"The deal, due to be announced on Tuesday, will see supermarkets, pubs and drinks manufacturers pledge to do their bit to reduce harmful drinking, such as labelling bottles and cans with the number of alcohol units. Other pledges will be made by the food and fitness industries. Health representatives on the alcohol panel, which has been meeting for several months, say the government listened to industry and refused to allow issues that could make a difference, such as price and promotion to children, to be discussed." – Guardian
"Andrew Lansley, the Health Secretary, wants companies to join a voluntary movement to reduce the amount of sugar, salt and fat in food, and encourage people to drink responsibly. On Tuesday Mr Lansley will reveal commitments to the deal made by around 150 companies." – Times (£)
Chris Woodhead: Free schools won't work unless Gove allows them to make a profit
"Ministers need to “bite the political bullet” and allow for-profit companies to run publicly funded state schools if the coalition's “free schools” policy is to succeed, says the chairman of the UK’s biggest private schools company. Chris Woodhead, Cognita chairman and a former chief inspector of schools, said unless Michael Gove, the education secretary “involves the profit companies he’s never going to get the number of free schools that he wants”." – FT (£)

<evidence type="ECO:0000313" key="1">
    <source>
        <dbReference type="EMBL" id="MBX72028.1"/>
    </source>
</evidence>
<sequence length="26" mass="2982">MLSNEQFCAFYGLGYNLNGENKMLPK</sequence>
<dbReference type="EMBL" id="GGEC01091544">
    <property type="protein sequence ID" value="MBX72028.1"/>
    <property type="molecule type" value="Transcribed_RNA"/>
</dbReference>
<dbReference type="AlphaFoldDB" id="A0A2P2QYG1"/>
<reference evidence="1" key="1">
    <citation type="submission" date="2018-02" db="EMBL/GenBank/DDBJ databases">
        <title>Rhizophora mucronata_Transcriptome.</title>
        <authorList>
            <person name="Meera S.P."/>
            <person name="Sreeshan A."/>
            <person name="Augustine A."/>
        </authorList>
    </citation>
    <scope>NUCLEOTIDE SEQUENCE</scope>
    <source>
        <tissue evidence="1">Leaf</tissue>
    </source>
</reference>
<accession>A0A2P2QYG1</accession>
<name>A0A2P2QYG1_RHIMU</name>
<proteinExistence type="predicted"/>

> ThinkTankCentral: Gove's free schools revolution must embrace profit-making businesses to succeed
The number of jobs open to migrants from outside the European Union is to be halved from 500,000 to 230,000 – Daily Mail
Small businesses may get exemption from employment and equality laws
"Ministers are considering whether to exempt companies with only a few employees from a raft of regulations under a “small enterprise exemption initiative” in an effort to make it easier for entrepreneurs to expand their businesses. Vince Cable, the business secretary, will use a speech on Friday to flesh out the proposals, which are likely to exempt small businesses from equality law and parents’ rights to request flexible working." – FT (£)
The Sun presses on with its fuel tax campaign
The Sun Says: "It may seem rich for the tax-mad Labour Party to be demanding a tax cut. But the Opposition will attract strong support for its Commons bid this week for an immediate reduction in VAT on fuel. George Osborne hints about fuel action in the Budget. But motorists are broke and need help today. Crippling pump prices are throttling the recovery. The Government is on the back foot over fuel, and Labour knows it."
In The Telegraph Andrew Haldenby of Reform blasts the Coalition's income tax threshold policy: "Their flagship policy to help poor people is to stop anyone paying tax until they are earning £10,000 a year. This would indeed help low earners. Someone earning exactly £10,000, say, would gain £505 a year. But it would help higher earners much more. Someone earning £60,000 would gain over £1,000. All told, more than £9 in £10 of the tax cut would go to people earning over the £10,000 threshold. The Coalition would end up spending the annual cost of the police service, £13 billion, on people it isn't trying to help. Tax rates should certainly be reduced over time but this is not the way to do it."
Patten and Cameron may be on collision course – Stephen Glover for The Independent
Douglas Alexander says Labour must acknowledge debt situation, but it can win – Nicholas Watt for The Guardian